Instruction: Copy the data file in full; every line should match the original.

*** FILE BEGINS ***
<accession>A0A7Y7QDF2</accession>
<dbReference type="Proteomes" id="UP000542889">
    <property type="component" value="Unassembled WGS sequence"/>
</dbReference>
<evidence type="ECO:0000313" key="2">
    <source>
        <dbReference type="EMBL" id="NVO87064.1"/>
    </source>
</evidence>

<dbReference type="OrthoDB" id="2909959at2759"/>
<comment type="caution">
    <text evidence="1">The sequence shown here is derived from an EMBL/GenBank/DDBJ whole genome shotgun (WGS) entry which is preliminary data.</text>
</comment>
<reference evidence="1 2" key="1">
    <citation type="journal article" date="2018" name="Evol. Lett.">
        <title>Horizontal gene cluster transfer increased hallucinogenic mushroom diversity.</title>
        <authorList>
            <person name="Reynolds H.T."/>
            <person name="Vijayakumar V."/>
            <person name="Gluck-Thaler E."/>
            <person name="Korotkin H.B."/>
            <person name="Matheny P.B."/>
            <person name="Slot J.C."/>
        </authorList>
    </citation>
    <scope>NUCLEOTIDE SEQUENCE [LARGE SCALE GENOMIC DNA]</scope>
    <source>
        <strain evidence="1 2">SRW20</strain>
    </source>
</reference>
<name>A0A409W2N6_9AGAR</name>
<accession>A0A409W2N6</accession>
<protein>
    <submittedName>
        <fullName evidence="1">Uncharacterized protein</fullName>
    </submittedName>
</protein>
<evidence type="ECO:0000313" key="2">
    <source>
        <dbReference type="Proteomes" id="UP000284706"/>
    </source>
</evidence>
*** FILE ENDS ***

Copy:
<accession>A0A7Y7QDF2</accession>
<dbReference type="Proteomes" id="UP000542889">
    <property type="component" value="Unassembled WGS sequence"/>
</dbReference>
<evidence type="ECO:0000313" key="2">
    <source>
        <dbReference type="EMBL" id="NVO87064.1"/>
    </source>
</evidence>

<dbReference type="OrthoDB" id="2909959at2759"/>
<comment type="caution">
    <text evidence="1">The sequence shown here is derived from an EMBL/GenBank/DDBJ whole genome shotgun (WGS) entry which is preliminary data.</text>
</comment>
<reference evidence="1 2" key="1">
    <citation type="journal article" date="2018" name="Evol. Lett.">
        <title>Horizontal gene cluster transfer increased hallucinogenic mushroom diversity.</title>
        <authorList>
            <person name="Reynolds H.T."/>
            <person name="Vijayakumar V."/>
            <person name="Gluck-Thaler E."/>
            <person name="Korotkin H.B."/>
            <person name="Matheny P.B."/>
            <person name="Slot J.C."/>
        </authorList>
    </citation>
    <scope>NUCLEOTIDE SEQUENCE [LARGE SCALE GENOMIC DNA]</scope>
    <source>
        <strain evidence="1 2">SRW20</strain>
    </source>
</reference>
<name>A0A409W2N6_9AGAR</name>
<accession>A0A409W2N6</accession>
<protein>
    <submittedName>
        <fullName evidence="1">Uncharacterized protein</fullName>
    </submittedName>
</protein>
<evidence type="ECO:0000313" key="2">
    <source>
        <dbReference type="Proteomes" id="UP000284706"/>
    </source>
</evidence>